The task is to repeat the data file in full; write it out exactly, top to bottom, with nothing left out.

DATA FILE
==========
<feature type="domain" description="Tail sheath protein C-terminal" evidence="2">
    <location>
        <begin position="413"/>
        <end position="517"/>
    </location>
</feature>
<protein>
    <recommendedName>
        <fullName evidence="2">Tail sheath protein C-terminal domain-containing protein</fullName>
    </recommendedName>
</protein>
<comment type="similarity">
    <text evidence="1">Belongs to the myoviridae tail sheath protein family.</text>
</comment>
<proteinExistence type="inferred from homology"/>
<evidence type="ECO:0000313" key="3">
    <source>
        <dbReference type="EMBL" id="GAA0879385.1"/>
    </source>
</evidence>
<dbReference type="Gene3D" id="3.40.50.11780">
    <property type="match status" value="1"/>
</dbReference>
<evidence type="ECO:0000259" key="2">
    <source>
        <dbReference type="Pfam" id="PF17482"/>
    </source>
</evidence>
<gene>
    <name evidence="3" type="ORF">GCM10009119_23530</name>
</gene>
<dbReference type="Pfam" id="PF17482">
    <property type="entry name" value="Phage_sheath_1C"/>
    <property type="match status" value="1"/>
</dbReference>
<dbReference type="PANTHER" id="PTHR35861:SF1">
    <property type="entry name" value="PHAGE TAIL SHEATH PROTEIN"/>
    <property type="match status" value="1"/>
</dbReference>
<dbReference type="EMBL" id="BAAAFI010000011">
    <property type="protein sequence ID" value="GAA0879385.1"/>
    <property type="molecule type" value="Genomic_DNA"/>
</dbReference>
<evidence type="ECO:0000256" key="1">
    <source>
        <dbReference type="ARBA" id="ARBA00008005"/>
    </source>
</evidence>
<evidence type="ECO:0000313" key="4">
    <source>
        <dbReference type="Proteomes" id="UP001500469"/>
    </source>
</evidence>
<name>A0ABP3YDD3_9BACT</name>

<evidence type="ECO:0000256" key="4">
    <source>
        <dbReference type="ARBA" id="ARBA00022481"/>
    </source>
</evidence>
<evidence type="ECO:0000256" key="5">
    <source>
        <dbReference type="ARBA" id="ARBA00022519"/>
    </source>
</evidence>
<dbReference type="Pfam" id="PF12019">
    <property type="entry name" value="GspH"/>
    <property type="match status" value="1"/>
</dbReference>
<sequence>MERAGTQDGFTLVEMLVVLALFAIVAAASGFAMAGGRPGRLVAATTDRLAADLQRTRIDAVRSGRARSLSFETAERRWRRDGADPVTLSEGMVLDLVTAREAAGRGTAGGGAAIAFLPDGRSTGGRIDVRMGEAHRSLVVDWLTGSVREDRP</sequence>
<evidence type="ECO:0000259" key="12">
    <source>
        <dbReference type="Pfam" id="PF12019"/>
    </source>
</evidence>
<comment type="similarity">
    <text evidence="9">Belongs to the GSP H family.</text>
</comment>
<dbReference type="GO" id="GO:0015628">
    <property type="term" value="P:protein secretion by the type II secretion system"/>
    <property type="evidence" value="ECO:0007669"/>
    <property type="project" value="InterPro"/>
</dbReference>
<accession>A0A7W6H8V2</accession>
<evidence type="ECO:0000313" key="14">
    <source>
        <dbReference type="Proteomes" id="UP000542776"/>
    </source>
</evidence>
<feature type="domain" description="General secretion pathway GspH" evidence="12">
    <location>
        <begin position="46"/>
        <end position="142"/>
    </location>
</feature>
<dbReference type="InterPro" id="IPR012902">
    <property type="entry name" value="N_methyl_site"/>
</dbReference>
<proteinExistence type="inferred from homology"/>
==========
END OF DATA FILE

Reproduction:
<feature type="domain" description="Tail sheath protein C-terminal" evidence="2">
    <location>
        <begin position="413"/>
        <end position="517"/>
    </location>
</feature>
<protein>
    <recommendedName>
        <fullName evidence="2">Tail sheath protein C-terminal domain-containing protein</fullName>
    </recommendedName>
</protein>
<comment type="similarity">
    <text evidence="1">Belongs to the myoviridae tail sheath protein family.</text>
</comment>
<proteinExistence type="inferred from homology"/>
<evidence type="ECO:0000313" key="3">
    <source>
        <dbReference type="EMBL" id="GAA0879385.1"/>
    </source>
</evidence>
<dbReference type="Gene3D" id="3.40.50.11780">
    <property type="match status" value="1"/>
</dbReference>
<evidence type="ECO:0000259" key="2">
    <source>
        <dbReference type="Pfam" id="PF17482"/>
    </source>
</evidence>
<gene>
    <name evidence="3" type="ORF">GCM10009119_23530</name>
</gene>
<dbReference type="Pfam" id="PF17482">
    <property type="entry name" value="Phage_sheath_1C"/>
    <property type="match status" value="1"/>
</dbReference>
<dbReference type="PANTHER" id="PTHR35861:SF1">
    <property type="entry name" value="PHAGE TAIL SHEATH PROTEIN"/>
    <property type="match status" value="1"/>
</dbReference>
<dbReference type="EMBL" id="BAAAFI010000011">
    <property type="protein sequence ID" value="GAA0879385.1"/>
    <property type="molecule type" value="Genomic_DNA"/>
</dbReference>
<evidence type="ECO:0000256" key="1">
    <source>
        <dbReference type="ARBA" id="ARBA00008005"/>
    </source>
</evidence>
<evidence type="ECO:0000313" key="4">
    <source>
        <dbReference type="Proteomes" id="UP001500469"/>
    </source>
</evidence>
<name>A0ABP3YDD3_9BACT</name>

<evidence type="ECO:0000256" key="4">
    <source>
        <dbReference type="ARBA" id="ARBA00022481"/>
    </source>
</evidence>
<evidence type="ECO:0000256" key="5">
    <source>
        <dbReference type="ARBA" id="ARBA00022519"/>
    </source>
</evidence>
<dbReference type="Pfam" id="PF12019">
    <property type="entry name" value="GspH"/>
    <property type="match status" value="1"/>
</dbReference>
<sequence>MERAGTQDGFTLVEMLVVLALFAIVAAASGFAMAGGRPGRLVAATTDRLAADLQRTRIDAVRSGRARSLSFETAERRWRRDGADPVTLSEGMVLDLVTAREAAGRGTAGGGAAIAFLPDGRSTGGRIDVRMGEAHRSLVVDWLTGSVREDRP</sequence>
<evidence type="ECO:0000259" key="12">
    <source>
        <dbReference type="Pfam" id="PF12019"/>
    </source>
</evidence>
<comment type="similarity">
    <text evidence="9">Belongs to the GSP H family.</text>
</comment>
<dbReference type="GO" id="GO:0015628">
    <property type="term" value="P:protein secretion by the type II secretion system"/>
    <property type="evidence" value="ECO:0007669"/>
    <property type="project" value="InterPro"/>
</dbReference>
<accession>A0A7W6H8V2</accession>
<evidence type="ECO:0000313" key="14">
    <source>
        <dbReference type="Proteomes" id="UP000542776"/>
    </source>
</evidence>
<feature type="domain" description="General secretion pathway GspH" evidence="12">
    <location>
        <begin position="46"/>
        <end position="142"/>
    </location>
</feature>
<dbReference type="InterPro" id="IPR012902">
    <property type="entry name" value="N_methyl_site"/>
</dbReference>
<proteinExistence type="inferred from homology"/>